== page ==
CSE style, formerly called CBE style, refers to the citation style established by the Council of Science Editors. CSE is the format preferred by writers in many disciplines in the natural sciences, including biology, geology, chemistry, mathematics, and physics. CSE style provides two different citation systems: the Name-Year system and the Citation-Sequence system (sometimes called the Superscript system). These systems differ in their presentation of in-text citations and in the way works cited are listed.
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CSE Style: In-text Citations (Name-Year System)
In the Name-Year system, citations are provided in the main text through parenthetical citations. Citations precede the final punctuation of the sentence that contains the reference. The basic elements of the in-text citation are the author's last name and the year of publication of the work. A space separates the name and the year.
The name-year format calls for the last name of the author and the year of publication in parentheses after any mention of a source. If the last name appears in a signal phrase, the name-year format allows for giving only the year of publication in parentheses.
VonBergen provides the most complete discussion of this phenomenon (2003).
Hussar's two earlier studies of juvenile obesity (1995, 1999) examined only children with diabetes.
The classic examples of such investigations (Morrow 1968; Bridger and others 1971; Franklin and Wayson 1972) still shape the assumptions of current studies.
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Book with one author
List the last name first, followed by first and middle initials, followed by the publication year. Separate the name and year with a period. After the title, give the place of publication and the name of the publisher.
Gore A. 2006. An inconvenient truth: The planetary emergency of global warming and what we can do about it. Emmaus (PA): Rodale.
Book with two to ten authors
List the authors in the order in which they appear on the title page. For a work with two to ten authors, list all the authors. Separate the names with a comma.
Randall D, Burggren W, French K, Eckert R. 2002. Animal physiology: mechanisms and adaptations. New York: WH Freeman.
Longini IM Jr, Halloran ME, Nizam A, Yang Y. 2004. Containing pandemic influenza with antiviral agents. Am J Epidemiol. 159(7):623-633.
Sources with eleven or more authors:
Commas separate author names. If there are more than ten authors, list the first ten, then "et al.," which stands for "and others."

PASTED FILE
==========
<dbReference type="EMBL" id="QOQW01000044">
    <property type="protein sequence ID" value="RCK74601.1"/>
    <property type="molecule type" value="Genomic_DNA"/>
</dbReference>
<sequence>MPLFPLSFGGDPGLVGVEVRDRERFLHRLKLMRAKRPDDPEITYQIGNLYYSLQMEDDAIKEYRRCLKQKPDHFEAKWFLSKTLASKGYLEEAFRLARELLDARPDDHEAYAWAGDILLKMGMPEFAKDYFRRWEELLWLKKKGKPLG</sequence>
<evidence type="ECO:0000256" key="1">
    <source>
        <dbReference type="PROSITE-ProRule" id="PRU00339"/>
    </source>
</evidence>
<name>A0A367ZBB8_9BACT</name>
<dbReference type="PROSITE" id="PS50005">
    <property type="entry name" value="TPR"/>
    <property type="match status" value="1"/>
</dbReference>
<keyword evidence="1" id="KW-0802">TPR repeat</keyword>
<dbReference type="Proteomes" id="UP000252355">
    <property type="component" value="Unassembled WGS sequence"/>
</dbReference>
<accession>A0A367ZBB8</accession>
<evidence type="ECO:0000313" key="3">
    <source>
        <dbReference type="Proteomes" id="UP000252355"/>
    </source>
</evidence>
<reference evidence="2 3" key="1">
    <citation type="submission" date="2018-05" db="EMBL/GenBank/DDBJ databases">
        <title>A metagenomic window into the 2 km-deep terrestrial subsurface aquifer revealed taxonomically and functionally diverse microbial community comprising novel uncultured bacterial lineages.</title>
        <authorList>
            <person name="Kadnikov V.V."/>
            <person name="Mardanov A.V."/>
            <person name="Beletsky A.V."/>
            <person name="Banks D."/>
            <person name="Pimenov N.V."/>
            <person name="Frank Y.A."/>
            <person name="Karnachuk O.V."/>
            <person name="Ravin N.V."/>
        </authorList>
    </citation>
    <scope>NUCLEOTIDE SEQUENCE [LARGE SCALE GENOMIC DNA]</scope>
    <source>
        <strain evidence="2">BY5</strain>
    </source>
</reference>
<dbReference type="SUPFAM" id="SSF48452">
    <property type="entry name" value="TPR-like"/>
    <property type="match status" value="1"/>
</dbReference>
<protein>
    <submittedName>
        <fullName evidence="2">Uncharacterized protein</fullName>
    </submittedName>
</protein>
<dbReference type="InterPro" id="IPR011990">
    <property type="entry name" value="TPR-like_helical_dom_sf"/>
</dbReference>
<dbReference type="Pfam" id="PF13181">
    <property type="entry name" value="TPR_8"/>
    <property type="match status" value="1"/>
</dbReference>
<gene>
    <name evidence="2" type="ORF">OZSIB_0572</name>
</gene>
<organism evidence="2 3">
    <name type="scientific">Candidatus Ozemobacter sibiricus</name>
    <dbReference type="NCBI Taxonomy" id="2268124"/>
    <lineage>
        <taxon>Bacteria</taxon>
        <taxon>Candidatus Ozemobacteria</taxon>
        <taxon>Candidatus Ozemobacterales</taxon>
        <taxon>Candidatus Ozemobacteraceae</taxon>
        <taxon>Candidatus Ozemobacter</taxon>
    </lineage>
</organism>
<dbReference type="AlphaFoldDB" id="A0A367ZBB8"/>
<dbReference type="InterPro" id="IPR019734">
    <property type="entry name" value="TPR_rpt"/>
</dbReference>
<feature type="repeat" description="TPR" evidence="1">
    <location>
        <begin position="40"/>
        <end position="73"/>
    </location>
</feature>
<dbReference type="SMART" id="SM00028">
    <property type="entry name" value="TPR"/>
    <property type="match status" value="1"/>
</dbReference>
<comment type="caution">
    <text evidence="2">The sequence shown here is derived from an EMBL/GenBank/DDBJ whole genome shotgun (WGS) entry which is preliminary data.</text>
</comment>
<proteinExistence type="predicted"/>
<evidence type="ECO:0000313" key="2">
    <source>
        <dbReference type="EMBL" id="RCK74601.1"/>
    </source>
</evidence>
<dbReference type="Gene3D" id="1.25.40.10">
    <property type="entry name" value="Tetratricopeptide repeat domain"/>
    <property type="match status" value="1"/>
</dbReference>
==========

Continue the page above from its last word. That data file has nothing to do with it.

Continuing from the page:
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CSE Reference List
The Reference page lists the bibliographic information for all the sources that you cited in your paper. These examples follow the instructions outlined in the Scientific Style and Format: The CSE Manual for Authors, Editors, and Publishers, 7th ed. (2006). This handout contains examples of the most commonly used types of sources used in the sciences.
CSE provides no guidelines for formatting a reference list in the name-year system in a student paper, but you can use a hanging indent for readability: Type the first line of each entry flush left, and indent any additional lines one-half inch.
- The reference list should begin on a new page titled “References” or “Cited References” (with no quotation marks, underlining, etc.), centered at the top of the page. It should be double-spaced just like the rest of your paper. The examples here are shown single-spaced in order to conserve paper.
- Reference list entries should be alphabetized by the first word of each entry (typically the author’s last name).
- Use initials for authors’ first and middle names.
- Do not underline or italicize titles.
- Abbreviate journal titles and publisher names.
- Only works cited in your paper should appear in the reference list.
Reference list guidelines and examples
Edition other than the first:
Include the number of the edition after the title.
Mai J, Paxinos G, Assheuer J. 2004. Atlas of the human brain. 2nd ed. Burlington
Two works by same author:
If you have more than one source by the same author, list in order by the year of publication, starting with the earliest. If the years of publication are also the same, differentiate by including a letter with the year, as follows:
Sanford E. 1999. Regulation of keystone predation by small changes in ocean
temperature. Science 283:2095-2097.
Sanford E. 2002a. Water temperature, predation, and the neglected role of
physiological rate effects in rocky intertidal communities. Integr Comp Biol
Sanford E. 2002b. The feeding, growth, and energetics of two rocky intertidal
predators (Pisaster ochraceus and Nucella canaliculata) under water
temperatures simulating episodic upwelling. J Exp Mar Biol Ecol
Article or chapter in an edited volume:
Begin with the name of the author and the title of the article or chapter. Then write “In:” and name the editor or editors, followed by a comma and the word “editor” or “editors.” Place the title of the book and publication information next. End with the page numbers on which the article or chapter appears.
Kuret JA, Murad F. 1990. Adenohypophyseal hormones and related substances.
In: Gilman AG, Rall TW, Nies AS, Taylor P, editors. The pharmacological
basis of therapeutics. 8th ed. New York: Pergamon. p 1334−60.
Article in a magazine:
Provide the year, month, and day (for weekly publications), followed by the page numbers of the article.
Losos JB. 2001 Mar. Evolution: A lizard's tale. Sci Am. 284(3): 64-69.
Article in a journal: